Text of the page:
N farcinica has been a known cause of infection in humans since 1975, with an increase in reported cases since then.14 This increase is partly attributed to advances in molecular diagnostic methods, such as 16S rRNA gene sequencing, and partly to the increased number of patients surviving cancer due to improved treatment modalitites.1 Similar to Nocardia infections in general, N farcinica infection is rare in patients who are not immunocompromised because normal functioning T-cell mediated immunity is preventive.15
Clinically, N farcinica is associated with cutaneous and subcutaneous infections more than any other Nocardia species.16 Humans can become infected with N farcinica by inhalation or direct inoculation by contamination of a skin wound, either surgical or traumatic.3,14,17 In a retrospective case report, Shimizu et al18 reported a patient with locally spreading subcutaneous infection in the submandibular region that was suspected to originate from the upper aerodigestive tract or dental plaque.
These skin infections are difficult to treat because this species is known to be multidrug-resistant; therefore, it is advised to perform antibiotic susceptibility testing for clinically efficient treatment.2,19 The antibiotic resistance of Nocardia mostly explains the difficult treatment process of the patient presented here. Despite the carefully planned, susceptibility-test guided antibiotic treatment and thorough debridement, the subcutaneous infection persisted for a long time. This persistence was attributed to the multiple abscess foci in functionally critical tissues, such as tendons and muscles.
N farcinica infection can spread hematogenously to the CNS, skin, kidney, lungs, eyes, bones, and joints.14,20 This spread can be fatal despite early diagnosis and treatment with culture-specific antibiotics, especially in immunocompromised patients.20 In the current patient, even though the treatment process was lengthy, the subcutaneous infection did not spread to other sites. This may be because the patient was not immunocompromised and was receiving continuous antibiotic treatment during the entire period.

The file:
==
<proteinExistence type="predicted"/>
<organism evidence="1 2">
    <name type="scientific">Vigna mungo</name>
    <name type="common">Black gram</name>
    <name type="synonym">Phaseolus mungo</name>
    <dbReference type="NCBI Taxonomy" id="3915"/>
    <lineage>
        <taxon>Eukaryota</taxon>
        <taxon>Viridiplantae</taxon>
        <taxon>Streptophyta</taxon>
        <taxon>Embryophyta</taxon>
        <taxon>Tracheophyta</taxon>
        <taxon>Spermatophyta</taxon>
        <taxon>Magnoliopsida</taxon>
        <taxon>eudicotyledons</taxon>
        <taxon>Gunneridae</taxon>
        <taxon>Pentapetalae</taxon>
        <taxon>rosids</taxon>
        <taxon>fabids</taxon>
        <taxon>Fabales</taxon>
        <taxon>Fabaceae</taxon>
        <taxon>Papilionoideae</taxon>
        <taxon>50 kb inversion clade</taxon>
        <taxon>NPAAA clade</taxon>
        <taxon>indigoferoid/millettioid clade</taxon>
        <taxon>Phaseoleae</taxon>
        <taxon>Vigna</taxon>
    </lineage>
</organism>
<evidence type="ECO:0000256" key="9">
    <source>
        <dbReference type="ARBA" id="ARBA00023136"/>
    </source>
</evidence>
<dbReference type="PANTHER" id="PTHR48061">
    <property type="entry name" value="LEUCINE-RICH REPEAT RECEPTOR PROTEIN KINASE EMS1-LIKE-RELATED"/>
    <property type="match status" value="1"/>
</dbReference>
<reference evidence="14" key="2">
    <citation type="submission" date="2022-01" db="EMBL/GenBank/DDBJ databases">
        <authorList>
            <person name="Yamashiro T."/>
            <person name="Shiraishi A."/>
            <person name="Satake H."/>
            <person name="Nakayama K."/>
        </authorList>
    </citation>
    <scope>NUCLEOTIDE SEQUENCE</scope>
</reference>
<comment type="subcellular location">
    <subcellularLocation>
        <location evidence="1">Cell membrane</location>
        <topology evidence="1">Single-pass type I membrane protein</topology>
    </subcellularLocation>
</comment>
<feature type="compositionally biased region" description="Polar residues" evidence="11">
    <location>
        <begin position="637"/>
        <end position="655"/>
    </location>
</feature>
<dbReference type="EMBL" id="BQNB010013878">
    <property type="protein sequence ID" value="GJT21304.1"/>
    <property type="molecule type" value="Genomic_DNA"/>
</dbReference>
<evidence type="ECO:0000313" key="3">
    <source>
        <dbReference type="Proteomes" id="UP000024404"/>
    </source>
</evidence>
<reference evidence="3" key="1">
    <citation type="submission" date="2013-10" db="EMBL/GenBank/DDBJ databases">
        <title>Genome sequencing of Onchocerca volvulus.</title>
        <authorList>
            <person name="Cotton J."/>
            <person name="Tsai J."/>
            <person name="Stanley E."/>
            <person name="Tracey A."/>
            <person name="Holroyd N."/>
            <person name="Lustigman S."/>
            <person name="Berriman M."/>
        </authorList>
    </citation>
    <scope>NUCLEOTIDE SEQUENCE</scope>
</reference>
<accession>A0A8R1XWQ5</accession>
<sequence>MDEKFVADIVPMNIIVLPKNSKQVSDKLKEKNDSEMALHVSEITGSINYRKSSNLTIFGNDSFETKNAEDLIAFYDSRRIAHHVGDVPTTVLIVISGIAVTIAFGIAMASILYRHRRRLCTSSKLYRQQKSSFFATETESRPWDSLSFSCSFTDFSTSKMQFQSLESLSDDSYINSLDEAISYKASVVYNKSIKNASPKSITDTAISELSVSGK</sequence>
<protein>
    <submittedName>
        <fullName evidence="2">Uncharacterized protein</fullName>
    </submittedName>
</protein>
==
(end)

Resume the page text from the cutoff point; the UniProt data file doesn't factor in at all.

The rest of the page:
In a retrospective case series study, Minero et al1 conducted a review of 37 cases and a review of the literature on 448 cases of nocardiosis. They reported that only 2.9% (13 of 448) of cases were encountered in healthy patients. The remaining patients had underlying medical conditions such as HIV infection, autoimmune disease, chronic lung disease, a history of organ transplantation, or malignancy. The study noted 86.5% cases were community acquired and the remaining were nosocomial infections. Pure cutaneous involvement was reported in 8.1% of cases and none of them was isolated as N farcinica infection. N farcinica was responsible for 24.3% of the total infections and clinically presented as pulmonary, CNS, and disseminated nocardiosis involving multiple cutaneous abscesses. Based on their review, the authors suggested that Nocardia infections seen in immunocompetent patients not involving the CNS should be treated for at least 6 months and followed-up for 1 year to monitor for relapses. Premature cessation of treatment may result in a more serious disseminated disease.21 The patient in the current case report received 6 months of antibiotic treatment and had a relapse in a distal location, which required another surgical intervention.